“We don’t know exactly when they will seek to expose and limit foreign funding, but the Russian recipe is definitely on the table,” says Bodoky. Fortunately his organisation has been totally open and transparent since 2013.

Tamas Bodoky: The independence of journalism in Hungary is under threat
#IndexAwards2015: Digital activism nominee Tamás Bodoky and

Mouad Belghouat aka El Haqed / Arts

Rapper El Haqed (Photo: Alex Brenner for Index on Censorship)

Rapper El Haqed (Photo: Alex Brenner for Index on Censorship)

Rapper Mouad Belghouat, better known as El Haqed (“the enraged” in Arabic) continues to rail against the endemic corruption and widespread poverty he says he sees in Morocco.

Imprisoned three times since 2011, El Haqed was not only prohibited from performing publicly in his homeland but had also been struggling to obtain visas to travel or perform internationally.

The good news is that his visit to the UK has helped him to overcome this obstacle, recently spending five weeks touring Norway, Sweden and Denmark. Highlights included performing live during Oslo’s 1 May celebrations and working with the organisation Freemuse to record a new Fela Kuti cover as part of a group of Arab and Iranian revolutionary artists (listen here). “It was much easier to be there because I went to England and came back,” said Belghouat.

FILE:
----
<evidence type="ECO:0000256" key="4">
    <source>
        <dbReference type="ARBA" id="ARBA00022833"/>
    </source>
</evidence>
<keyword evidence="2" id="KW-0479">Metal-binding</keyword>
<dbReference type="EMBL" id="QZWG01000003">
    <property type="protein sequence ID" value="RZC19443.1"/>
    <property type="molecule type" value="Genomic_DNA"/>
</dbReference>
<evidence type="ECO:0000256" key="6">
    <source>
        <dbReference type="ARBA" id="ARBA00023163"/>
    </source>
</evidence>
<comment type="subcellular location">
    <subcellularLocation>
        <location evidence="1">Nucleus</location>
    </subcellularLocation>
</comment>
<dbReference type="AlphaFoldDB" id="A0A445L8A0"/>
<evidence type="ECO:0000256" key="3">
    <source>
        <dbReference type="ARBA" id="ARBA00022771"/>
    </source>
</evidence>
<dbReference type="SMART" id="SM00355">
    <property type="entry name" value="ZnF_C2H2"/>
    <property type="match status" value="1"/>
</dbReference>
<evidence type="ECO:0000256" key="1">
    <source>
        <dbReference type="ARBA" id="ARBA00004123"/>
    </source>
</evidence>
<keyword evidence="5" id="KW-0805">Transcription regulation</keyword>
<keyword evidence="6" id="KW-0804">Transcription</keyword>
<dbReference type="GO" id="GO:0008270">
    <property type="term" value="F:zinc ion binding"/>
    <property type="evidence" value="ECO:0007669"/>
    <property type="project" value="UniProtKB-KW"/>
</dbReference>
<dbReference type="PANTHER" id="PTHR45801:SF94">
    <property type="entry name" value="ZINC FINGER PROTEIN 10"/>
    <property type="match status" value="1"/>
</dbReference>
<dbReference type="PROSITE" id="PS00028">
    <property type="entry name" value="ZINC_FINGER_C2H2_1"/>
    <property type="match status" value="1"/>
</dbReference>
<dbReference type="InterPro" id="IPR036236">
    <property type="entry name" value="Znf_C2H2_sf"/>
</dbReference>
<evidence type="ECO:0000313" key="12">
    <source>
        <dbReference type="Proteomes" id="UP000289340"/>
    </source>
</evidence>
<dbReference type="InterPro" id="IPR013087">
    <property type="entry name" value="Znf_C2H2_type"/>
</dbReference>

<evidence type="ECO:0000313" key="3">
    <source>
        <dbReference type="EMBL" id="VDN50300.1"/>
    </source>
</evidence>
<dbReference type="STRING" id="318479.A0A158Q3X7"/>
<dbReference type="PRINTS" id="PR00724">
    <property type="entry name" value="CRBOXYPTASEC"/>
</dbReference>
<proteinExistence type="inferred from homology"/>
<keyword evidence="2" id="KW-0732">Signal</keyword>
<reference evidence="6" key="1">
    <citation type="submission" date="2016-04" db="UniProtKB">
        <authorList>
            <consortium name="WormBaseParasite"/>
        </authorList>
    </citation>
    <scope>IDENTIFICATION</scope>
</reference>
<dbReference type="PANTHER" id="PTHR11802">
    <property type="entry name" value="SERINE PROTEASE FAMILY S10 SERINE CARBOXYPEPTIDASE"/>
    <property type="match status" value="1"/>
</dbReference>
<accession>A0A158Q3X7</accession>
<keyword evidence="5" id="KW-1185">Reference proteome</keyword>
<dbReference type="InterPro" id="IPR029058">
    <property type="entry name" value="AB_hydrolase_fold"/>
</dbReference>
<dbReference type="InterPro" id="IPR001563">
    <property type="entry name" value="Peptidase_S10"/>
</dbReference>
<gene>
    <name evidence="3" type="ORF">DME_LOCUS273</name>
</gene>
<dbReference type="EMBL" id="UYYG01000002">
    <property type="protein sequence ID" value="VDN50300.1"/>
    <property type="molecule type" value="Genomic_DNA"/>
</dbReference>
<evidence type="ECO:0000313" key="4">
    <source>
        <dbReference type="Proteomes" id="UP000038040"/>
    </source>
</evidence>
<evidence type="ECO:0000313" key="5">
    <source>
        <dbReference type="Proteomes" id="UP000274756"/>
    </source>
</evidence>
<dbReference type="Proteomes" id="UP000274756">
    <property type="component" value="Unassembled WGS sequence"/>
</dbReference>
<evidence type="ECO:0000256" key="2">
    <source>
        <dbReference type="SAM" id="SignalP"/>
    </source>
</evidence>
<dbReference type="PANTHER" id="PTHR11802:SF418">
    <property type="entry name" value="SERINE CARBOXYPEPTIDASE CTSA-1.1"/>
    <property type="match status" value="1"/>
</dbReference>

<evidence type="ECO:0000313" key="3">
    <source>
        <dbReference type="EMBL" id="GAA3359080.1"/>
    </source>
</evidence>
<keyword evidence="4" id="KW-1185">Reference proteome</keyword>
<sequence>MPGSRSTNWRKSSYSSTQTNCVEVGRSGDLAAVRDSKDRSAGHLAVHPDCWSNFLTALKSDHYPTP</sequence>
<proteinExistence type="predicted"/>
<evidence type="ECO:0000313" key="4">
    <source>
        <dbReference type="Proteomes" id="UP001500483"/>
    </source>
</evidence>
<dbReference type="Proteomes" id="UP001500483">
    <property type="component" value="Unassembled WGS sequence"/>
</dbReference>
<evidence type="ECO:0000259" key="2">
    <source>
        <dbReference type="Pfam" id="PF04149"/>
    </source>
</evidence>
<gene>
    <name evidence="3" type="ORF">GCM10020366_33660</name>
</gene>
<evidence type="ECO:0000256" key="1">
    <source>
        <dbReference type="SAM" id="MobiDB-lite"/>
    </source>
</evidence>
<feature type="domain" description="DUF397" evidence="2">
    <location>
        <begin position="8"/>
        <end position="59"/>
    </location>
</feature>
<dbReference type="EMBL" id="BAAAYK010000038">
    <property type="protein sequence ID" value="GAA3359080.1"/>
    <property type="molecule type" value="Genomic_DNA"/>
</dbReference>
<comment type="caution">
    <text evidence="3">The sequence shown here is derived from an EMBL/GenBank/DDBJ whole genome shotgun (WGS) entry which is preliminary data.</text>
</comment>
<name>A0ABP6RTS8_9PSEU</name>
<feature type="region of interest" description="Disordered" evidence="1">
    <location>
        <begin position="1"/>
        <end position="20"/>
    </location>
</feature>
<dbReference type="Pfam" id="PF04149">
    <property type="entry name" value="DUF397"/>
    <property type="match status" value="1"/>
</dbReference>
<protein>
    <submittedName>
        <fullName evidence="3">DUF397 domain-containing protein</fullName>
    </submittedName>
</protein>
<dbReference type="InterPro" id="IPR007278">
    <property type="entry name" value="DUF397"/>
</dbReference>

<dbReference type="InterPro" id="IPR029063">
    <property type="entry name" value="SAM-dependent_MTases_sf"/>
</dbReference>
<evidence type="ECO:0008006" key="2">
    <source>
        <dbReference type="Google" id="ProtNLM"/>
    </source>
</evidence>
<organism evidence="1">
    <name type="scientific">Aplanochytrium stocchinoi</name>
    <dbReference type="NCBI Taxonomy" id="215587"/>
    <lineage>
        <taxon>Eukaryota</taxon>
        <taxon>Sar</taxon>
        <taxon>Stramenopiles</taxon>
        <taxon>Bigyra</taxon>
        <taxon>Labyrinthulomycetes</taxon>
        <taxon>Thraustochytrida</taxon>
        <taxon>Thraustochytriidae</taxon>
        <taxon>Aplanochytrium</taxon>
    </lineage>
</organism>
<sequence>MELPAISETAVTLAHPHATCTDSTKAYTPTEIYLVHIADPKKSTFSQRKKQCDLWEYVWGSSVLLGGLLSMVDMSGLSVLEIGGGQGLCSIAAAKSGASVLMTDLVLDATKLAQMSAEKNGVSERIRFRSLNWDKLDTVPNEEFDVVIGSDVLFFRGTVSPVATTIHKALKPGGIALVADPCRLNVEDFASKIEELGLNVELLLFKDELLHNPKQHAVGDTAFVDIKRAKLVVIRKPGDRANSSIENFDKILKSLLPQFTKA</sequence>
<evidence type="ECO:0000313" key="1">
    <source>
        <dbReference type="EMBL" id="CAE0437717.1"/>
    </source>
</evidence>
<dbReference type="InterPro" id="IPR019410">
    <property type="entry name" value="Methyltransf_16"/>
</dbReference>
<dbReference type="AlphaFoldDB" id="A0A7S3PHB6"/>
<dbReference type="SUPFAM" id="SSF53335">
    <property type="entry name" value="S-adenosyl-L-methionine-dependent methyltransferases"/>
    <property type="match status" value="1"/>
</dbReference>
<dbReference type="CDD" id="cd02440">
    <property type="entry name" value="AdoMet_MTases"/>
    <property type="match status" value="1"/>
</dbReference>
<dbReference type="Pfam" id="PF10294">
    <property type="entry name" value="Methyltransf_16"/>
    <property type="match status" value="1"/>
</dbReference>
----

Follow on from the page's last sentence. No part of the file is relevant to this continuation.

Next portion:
Until recently limited to publishing and sharing his work via YouTube and Facebook, El Haqed has also begun something of an offline resurgence back home. Approached by promoters in his home town of Casablanca after winning the Index on Censorship Freedom of Expression Arts Award brought him widespread local media coverage, El Haqed now hopes to stage his first live concert on home soil in a long time this Friday 19 June. (Update 22 June 2015: Morocco: Police block concert by Index award-winning rapper El Haqed)

“Usually people find many excuses not to work with him,” according to Belghouat’s brother and manager Abderrahim Belghouat, “but so far this time no people have yet come and told the venue ‘don’t work with him’…”

Update 23 June 2015: El Haqed has now cancelled his planned tour of five of Morocco’s least affluent towns. The planned series of concerts would have teamed El Haqed with six other local musicians to “bring joy to poorer people in cities without theatres, cinemas and cultural areas, in the old Moroccan way, by making music for free outdoors”.

El Haqed is determinedly hopeful, “the Index award has shown Moroccan authorities that you can’t stop me,” he said, “the more of an effort they make to silence me, the more my voice arrives everywhere.”


El Haqed on YouTube
El Haqed: I will fight for freedom, equality and human rights for ever
#IndexAwards2015: Arts nominee Mouad “El Haqed” Belghouat
Index calls on Morocco to release rapper El Haqed


Index announces winners of 15th annual Freedom of Expression Awards
Rafael Marques de Morais: I believe in the power of solidarity
Amran Abdundi: This award is for the marginalised women of northern Kenya
El Haqed: I will fight for freedom, equality and human rights for ever
Tamas Bodoky: The independence of journalism in Hungary is under threat
Special Index Freedom of Expression Award given to persecuted Azerbaijani activists and journalists
Video: Comedian Shappi Khorsandi hosts Index on Censorship awards
Drawing pressure: Cartoonists react to threats to free speech

This article was posted on 18 June 2015